Resolution would ask Congress to “fully fund” law enforcement on reservations
| January 12, 2023 12:00 AM
Senate Joint Resolution 5, which had its first hearing Tuesday in the Senate Judiciary Committee, calls for Congress to fully fund the public safety and law enforcement needs of Montana’s tribal nations and reservations.
Sponsored by Senator Bob Brown, R-Trout Creek, the joint resolution came at the request of the Legislature’s State-Tribal Relations Committee.
“For far too long the federal government hasn’t upheld its agreements with Montana’s tribes and Native American citizens,” Brown said.
The non-controlling “whereas” clauses of the resolution note that Montana’s Native American citizens have been negatively impacted by violence, addiction, and the epidemic of missing and murdered indigenous persons for generations while the federal government has consistently lapsed in its public safety commitments to tribal communities.
“Just like every community, we need fully funded law enforcement and public safety programs. Victims of crimes deserve justice,” said Sen. Jason Small, a Republican from Busby and member of the Northern Cheyenne Tribe.
SJ 5 urges the United States Congress to fully fund public safety within Montana’s reservations and urges the U.S. Department of Justice to work cooperatively with the governments of tribal nations to effectively administer justice programs.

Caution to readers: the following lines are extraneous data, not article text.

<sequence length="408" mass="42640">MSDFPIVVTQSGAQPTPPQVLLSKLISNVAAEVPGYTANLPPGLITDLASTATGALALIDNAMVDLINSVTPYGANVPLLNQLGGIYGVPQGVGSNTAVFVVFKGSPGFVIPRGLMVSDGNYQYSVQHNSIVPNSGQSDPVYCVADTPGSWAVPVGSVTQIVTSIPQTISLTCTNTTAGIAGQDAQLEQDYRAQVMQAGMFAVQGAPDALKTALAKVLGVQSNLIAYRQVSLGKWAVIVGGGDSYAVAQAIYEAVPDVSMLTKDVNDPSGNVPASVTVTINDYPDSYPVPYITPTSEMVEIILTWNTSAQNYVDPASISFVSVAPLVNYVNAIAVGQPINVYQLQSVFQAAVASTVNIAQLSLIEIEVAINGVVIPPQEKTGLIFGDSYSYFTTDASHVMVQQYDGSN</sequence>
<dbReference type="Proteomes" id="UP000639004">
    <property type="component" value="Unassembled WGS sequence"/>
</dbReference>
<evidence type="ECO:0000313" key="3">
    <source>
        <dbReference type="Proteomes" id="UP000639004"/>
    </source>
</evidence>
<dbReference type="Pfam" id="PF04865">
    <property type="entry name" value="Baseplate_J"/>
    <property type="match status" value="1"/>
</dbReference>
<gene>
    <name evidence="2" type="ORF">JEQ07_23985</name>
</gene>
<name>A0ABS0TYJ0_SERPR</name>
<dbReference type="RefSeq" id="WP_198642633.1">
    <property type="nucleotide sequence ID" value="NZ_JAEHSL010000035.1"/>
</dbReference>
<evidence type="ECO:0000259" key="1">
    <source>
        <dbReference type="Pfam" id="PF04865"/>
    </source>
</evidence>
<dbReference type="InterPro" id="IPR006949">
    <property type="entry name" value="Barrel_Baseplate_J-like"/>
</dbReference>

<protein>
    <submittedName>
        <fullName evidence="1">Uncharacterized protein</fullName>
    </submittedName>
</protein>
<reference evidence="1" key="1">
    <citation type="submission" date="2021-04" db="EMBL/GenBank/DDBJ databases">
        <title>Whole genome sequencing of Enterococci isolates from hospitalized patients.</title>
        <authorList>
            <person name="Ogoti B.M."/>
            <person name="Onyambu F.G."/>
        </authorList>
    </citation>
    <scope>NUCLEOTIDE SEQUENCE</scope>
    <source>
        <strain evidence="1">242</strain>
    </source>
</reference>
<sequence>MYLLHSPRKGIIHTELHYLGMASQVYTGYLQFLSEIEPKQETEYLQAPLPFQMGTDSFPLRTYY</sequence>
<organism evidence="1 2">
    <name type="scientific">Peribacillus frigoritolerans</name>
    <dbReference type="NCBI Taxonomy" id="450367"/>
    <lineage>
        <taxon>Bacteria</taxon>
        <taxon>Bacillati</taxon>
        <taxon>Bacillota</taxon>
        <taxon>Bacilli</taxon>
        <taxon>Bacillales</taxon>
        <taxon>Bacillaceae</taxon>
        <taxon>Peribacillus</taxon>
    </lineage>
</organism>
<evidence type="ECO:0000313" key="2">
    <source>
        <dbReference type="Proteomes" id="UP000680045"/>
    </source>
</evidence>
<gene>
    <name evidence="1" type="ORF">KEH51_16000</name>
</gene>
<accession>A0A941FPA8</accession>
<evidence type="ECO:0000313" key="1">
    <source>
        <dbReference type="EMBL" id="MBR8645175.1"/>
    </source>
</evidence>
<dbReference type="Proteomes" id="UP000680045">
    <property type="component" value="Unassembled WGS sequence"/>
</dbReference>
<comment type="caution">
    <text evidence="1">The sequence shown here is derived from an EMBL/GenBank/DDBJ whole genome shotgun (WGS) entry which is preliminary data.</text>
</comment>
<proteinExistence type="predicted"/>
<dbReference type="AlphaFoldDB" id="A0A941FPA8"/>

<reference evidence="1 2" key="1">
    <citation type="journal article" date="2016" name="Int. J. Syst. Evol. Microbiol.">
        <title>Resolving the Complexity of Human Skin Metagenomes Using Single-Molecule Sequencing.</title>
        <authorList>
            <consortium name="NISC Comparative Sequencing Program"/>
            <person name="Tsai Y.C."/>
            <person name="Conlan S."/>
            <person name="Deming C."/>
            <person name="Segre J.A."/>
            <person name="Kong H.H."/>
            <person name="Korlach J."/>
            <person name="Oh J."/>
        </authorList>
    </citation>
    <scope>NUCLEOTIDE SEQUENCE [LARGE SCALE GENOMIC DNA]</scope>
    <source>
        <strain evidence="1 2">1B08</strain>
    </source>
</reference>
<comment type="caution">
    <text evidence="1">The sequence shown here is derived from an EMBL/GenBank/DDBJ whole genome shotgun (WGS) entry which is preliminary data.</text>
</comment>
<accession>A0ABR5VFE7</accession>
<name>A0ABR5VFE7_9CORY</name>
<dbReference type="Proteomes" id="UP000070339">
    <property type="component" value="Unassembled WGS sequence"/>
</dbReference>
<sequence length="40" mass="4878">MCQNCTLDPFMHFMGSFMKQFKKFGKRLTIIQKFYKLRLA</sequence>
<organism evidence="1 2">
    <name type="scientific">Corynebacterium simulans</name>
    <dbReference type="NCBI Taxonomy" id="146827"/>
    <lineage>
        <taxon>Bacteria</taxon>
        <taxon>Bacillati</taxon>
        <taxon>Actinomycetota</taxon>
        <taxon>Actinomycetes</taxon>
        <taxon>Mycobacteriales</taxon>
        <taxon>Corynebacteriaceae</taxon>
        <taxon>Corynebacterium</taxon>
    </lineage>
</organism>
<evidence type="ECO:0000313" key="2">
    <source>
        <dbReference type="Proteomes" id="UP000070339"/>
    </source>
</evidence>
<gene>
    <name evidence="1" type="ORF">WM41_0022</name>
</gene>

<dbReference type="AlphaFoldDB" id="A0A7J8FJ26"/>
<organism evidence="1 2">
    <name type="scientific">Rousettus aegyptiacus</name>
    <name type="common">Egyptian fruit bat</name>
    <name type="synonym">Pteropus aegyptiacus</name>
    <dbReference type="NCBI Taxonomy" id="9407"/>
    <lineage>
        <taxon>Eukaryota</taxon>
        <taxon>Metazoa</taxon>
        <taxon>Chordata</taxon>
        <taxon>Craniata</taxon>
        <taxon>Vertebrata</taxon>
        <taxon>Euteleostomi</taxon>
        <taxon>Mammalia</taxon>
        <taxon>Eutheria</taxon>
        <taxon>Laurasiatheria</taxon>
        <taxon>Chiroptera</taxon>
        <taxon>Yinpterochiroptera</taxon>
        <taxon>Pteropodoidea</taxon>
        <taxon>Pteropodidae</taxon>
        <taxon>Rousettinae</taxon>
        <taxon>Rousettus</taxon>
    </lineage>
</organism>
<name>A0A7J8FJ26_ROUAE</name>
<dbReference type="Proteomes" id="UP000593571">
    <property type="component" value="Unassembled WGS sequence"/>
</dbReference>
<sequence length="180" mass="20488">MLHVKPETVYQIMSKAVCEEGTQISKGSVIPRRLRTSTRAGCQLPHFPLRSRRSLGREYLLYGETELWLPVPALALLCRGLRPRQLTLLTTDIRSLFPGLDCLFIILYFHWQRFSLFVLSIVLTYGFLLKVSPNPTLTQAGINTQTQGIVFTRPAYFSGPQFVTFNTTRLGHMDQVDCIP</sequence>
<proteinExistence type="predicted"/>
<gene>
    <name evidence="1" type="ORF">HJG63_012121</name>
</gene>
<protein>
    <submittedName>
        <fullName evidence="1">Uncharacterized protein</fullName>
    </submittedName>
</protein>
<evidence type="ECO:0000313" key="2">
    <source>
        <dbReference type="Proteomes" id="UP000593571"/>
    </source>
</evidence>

Commissioner Gale Decker said Tuesday he is unsure if the resolution is relevant to Lake County’s efforts to secure funding for Public Law 280. The agreement, authorized in the 1960s, gives the state and county jurisdiction over felony crimes involving tribal members on the Flathead Reservation.
“We just recently heard of it,” Decker said, noting that the commissioners sent a letter to U.S. Senators Jon Tester and Steve Daines and Congressman Ryan Zinke this week, encouraging them to contact the governor and legislators “in support of our quest to get funding for PL 280.”
“We’ll take a deeper look at this resolution to see what impact it might have locally,” he added.
Meanwhile, State Senator Greg Hertz of Polson has introduced Senate Bill 127, which would require the state to provide funding for PL 280. According to Decker, the bill has no dollar amount attached, since that would fall to the Appropriations Committee later in the session.
Decker also anticipates the Rep. Joe Read will introduce similar legislation in the House, “but we haven’t seen anything yet,” he said.
The commissioners unanimously voted last week to withdraw from PL 280, effective May 26. They say felony prosecution of tribal members costs an estimated $4 million annually, and without remuneration from the state, poses an unreasonable burden for local taxpayers.